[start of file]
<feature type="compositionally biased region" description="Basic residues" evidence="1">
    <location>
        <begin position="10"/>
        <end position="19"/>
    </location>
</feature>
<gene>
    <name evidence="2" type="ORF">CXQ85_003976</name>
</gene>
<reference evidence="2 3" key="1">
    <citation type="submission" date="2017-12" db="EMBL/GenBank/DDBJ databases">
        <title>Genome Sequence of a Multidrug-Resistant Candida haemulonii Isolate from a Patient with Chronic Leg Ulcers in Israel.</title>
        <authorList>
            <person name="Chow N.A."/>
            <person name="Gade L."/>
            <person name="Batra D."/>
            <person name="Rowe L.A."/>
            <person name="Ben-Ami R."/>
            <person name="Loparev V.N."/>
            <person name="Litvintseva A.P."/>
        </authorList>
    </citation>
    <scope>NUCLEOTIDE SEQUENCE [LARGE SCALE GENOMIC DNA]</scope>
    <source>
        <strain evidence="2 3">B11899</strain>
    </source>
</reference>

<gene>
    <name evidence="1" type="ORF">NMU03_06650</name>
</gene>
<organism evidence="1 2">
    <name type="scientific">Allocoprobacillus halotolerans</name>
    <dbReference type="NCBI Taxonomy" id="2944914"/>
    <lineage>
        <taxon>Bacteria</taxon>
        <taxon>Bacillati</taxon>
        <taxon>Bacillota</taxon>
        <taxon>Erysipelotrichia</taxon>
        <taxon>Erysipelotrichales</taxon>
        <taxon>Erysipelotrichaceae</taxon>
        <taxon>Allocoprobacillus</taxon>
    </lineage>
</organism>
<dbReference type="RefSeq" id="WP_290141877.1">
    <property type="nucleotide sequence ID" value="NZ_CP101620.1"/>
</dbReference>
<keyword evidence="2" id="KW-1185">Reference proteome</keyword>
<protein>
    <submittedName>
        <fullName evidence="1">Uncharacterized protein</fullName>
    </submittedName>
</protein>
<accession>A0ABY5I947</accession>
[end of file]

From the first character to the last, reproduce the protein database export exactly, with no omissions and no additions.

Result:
<feature type="compositionally biased region" description="Basic residues" evidence="1">
    <location>
        <begin position="10"/>
        <end position="19"/>
    </location>
</feature>
<gene>
    <name evidence="2" type="ORF">CXQ85_003976</name>
</gene>
<reference evidence="2 3" key="1">
    <citation type="submission" date="2017-12" db="EMBL/GenBank/DDBJ databases">
        <title>Genome Sequence of a Multidrug-Resistant Candida haemulonii Isolate from a Patient with Chronic Leg Ulcers in Israel.</title>
        <authorList>
            <person name="Chow N.A."/>
            <person name="Gade L."/>
            <person name="Batra D."/>
            <person name="Rowe L.A."/>
            <person name="Ben-Ami R."/>
            <person name="Loparev V.N."/>
            <person name="Litvintseva A.P."/>
        </authorList>
    </citation>
    <scope>NUCLEOTIDE SEQUENCE [LARGE SCALE GENOMIC DNA]</scope>
    <source>
        <strain evidence="2 3">B11899</strain>
    </source>
</reference>

<gene>
    <name evidence="1" type="ORF">NMU03_06650</name>
</gene>
<organism evidence="1 2">
    <name type="scientific">Allocoprobacillus halotolerans</name>
    <dbReference type="NCBI Taxonomy" id="2944914"/>
    <lineage>
        <taxon>Bacteria</taxon>
        <taxon>Bacillati</taxon>
        <taxon>Bacillota</taxon>
        <taxon>Erysipelotrichia</taxon>
        <taxon>Erysipelotrichales</taxon>
        <taxon>Erysipelotrichaceae</taxon>
        <taxon>Allocoprobacillus</taxon>
    </lineage>
</organism>
<dbReference type="RefSeq" id="WP_290141877.1">
    <property type="nucleotide sequence ID" value="NZ_CP101620.1"/>
</dbReference>
<keyword evidence="2" id="KW-1185">Reference proteome</keyword>
<protein>
    <submittedName>
        <fullName evidence="1">Uncharacterized protein</fullName>
    </submittedName>
</protein>
<accession>A0ABY5I947</accession>